Has the internet suddenly become highly literate? What seems to be filled with social concern, a lovely and wonderful thing, yet people of a certain mentality make mistakes wandering into an unfamiliar realm—literature. Gilmour mistakenly believed he could opt out of the political sensitivities that exist everywhere and candidly expressed his literary opinion. More respect should be accorded to a novelist and literature professor interviewed by a literary magazine about his own books.

Next Gilmour said he teaches “very serious heterosexual guys.” Perhaps some reasonably interpreted this to mean women aren’t serious. However, I think Gilmour meant just that Miller and Roth aren’t pornographers or vulgarians but serious literary writers who write frankly about sexuality. From the lurid descriptions I understand are in Miller and from the outrageous satire found in Roth, where men eat menstrual pads and lick menstrual blood, this clarification is justifiable. There are philistines so illiterate they condemn Lolita as a disgusting novel written by a pig, and these sub-literate people might also object to Roth and Miller. [ed. note: citation needed]

Tolstoy is larger than male or female, he is simply almighty Tolstoy. Applying a gender perspective to the author of the all encompassing Anna Karenin is trite. He is a genre unto himself. Every first-rate author is an original, and their novels, even if they’re acknowledging or subverting conventions from other genres, contribute too much original stuff to be too firmly tied to anyone else. Tolstoy is perhaps the broadest genre around. Those who have never read him lump his writing into the category of dead, white European males, who presumably render innocent students patriarchal oppressors upon graduation. Yes, because Tolstoy corrupts the minds of everyone who actually reads him; just ask Mahatma Gandhi or Martin Luther King.

Pedagogy

What exactly is the obligation of a literature professor? This difficult question has no single answer. Critics said that Gilmour ought to expose readers to a diverse amount of literature, not just what he loves.

This is bogus.

Loving a book doesn’t disqualify it for the syllabus, obviously, but what kind of diversity is wanted? In terms of literary style, these six writers write nothing alike. That’s a type of diversity. On the surface, they hail from three different countries, are gay and straight, gentiles and a Jew. He obviously hasn’t included women or Canadians, but he wasn’t kidding when he said they can be found down the hall. Gilmour teaches the 3000 level, and look what they have there:

  • Women writers 1660-1800
  • Austen and her contemporaries
  • Early Canadian literature
  • Canadian poetry
  • Canadian drama
  • Canadian fiction
  • Indigenous women’s literature
  • Caribbean literature
  • African literature
  • Asian North American prose and poetry in English
  • South Asian literature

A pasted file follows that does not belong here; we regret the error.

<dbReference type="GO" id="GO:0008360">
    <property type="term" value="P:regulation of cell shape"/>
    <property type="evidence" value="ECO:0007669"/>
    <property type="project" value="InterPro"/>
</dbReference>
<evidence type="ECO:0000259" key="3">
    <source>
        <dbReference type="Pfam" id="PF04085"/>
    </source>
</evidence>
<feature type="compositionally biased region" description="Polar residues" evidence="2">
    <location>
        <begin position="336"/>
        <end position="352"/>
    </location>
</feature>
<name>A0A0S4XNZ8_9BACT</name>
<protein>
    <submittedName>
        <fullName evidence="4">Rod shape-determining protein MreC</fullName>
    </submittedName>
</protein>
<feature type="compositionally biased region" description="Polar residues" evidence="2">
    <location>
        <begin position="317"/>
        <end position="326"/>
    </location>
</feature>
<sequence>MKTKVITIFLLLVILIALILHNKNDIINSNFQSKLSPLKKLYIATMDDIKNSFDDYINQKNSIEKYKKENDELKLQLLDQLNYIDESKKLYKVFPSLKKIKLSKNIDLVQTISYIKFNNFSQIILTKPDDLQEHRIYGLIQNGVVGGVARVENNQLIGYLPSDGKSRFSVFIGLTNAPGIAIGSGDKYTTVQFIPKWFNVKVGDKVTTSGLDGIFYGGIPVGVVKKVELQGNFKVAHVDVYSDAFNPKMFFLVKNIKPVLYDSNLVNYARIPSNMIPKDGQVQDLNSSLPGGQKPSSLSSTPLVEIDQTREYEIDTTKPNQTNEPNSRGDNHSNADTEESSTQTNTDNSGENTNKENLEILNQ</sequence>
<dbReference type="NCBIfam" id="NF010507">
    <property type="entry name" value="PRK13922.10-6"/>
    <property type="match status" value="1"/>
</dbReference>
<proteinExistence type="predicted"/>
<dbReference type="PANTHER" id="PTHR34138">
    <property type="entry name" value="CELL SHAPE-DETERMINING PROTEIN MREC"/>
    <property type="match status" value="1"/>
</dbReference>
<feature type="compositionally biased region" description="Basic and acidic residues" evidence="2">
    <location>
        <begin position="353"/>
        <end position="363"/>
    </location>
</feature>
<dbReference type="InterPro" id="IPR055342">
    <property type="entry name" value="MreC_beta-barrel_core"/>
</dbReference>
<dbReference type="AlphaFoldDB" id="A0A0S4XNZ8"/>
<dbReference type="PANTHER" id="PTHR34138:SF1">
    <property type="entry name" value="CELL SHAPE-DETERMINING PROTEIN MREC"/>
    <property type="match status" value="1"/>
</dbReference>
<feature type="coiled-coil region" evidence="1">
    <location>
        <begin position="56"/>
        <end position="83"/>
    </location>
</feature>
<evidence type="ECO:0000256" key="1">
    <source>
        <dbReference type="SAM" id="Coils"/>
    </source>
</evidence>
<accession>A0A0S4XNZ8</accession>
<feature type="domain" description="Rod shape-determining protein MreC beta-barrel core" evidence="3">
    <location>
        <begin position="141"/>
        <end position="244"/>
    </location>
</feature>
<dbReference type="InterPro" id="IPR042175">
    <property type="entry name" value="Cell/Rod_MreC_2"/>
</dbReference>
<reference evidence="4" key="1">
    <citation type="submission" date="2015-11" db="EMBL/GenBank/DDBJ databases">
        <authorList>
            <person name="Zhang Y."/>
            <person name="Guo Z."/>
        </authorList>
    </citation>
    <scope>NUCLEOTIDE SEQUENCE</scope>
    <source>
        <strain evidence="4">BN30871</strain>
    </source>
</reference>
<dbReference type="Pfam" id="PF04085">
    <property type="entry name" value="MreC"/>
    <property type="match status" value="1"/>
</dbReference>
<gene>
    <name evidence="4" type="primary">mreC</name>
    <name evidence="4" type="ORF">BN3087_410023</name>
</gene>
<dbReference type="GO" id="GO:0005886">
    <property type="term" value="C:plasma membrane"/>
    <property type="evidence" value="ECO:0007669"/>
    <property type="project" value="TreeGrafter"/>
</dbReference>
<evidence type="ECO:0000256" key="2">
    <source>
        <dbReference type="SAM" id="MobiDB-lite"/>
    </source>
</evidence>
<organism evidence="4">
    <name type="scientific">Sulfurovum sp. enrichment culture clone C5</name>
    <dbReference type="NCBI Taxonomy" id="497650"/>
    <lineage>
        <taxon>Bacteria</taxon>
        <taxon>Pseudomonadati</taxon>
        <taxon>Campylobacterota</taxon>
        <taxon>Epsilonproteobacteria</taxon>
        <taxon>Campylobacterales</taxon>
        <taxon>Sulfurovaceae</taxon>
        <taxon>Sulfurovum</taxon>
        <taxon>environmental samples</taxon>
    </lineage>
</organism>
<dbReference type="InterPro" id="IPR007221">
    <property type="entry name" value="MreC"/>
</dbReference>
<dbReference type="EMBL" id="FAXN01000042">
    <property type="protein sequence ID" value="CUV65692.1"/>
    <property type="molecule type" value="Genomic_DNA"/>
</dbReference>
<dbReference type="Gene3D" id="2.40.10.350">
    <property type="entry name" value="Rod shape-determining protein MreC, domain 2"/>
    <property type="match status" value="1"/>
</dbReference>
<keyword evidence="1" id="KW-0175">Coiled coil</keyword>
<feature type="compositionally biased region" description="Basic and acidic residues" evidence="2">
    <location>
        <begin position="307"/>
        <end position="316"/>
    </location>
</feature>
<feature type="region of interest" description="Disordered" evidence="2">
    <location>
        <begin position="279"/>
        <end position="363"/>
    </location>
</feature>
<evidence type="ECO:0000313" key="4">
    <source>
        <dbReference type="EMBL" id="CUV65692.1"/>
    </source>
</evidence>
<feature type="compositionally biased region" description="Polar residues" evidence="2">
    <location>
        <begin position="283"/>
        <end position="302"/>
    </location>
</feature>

• Postcolonial and transnational literature
  • Jewish literature.

Nobody can read this list and accuse the UofT for being mired in Western male patriarchy, or complain no Canadian literature is offered.

And in literature, is diversity even a goal in and of itself? Not exactly. English programs usually offer “literary landmark” courses meant to give students a skeleton outline of literary history before narrowing the scope in later years. There is special effort to include previously marginalized voices and perspectives. Students are exposed to Eloudah Equiano now, but weren’t always. Still, depth follows breadth. Find what you like, then hone in. There are courses (and PhDs, and lifetimes…) devoted entirely to Moby Dick and Ulysses.

Flaubert said, “what a scholar one might be if one knew well only half a dozen books,” which is incidentally the number Gilmour teaches. Indeed, I didn’t read Proust, Tolstoy, or Chekov until after completing my English degree. I could have really used Gilmour earlier.

An English program imbued entirely by Gilmour’s sensibilities wouldn’t be balanced, but the UofT doesn’t have this problem. He is not a symbol of the systemic bias infesting their campuses but is rather eccentric here.

Of course he isn’t the only one teaching male authors, but Gilmour is not a full-time professor, and is an outlier in the sense that he’s a non-academic who achieved commercial success as a writer. This complements a more traditional program.

Academic holders of PhDs can be excellent teachers, of course, but learning literature from a successful practitioner of it offers a unique perspective. Gilmour was blamed for not having a PhD, even as progressives are questioning the value, the necessity, and the commoditisation of school. I had a back and forth with a professor on this issue who felt PhD-less Gilmour wasn’t as qualified as her to teach. As if his having written successful novels has no bearing on his ability to teach novels successfully.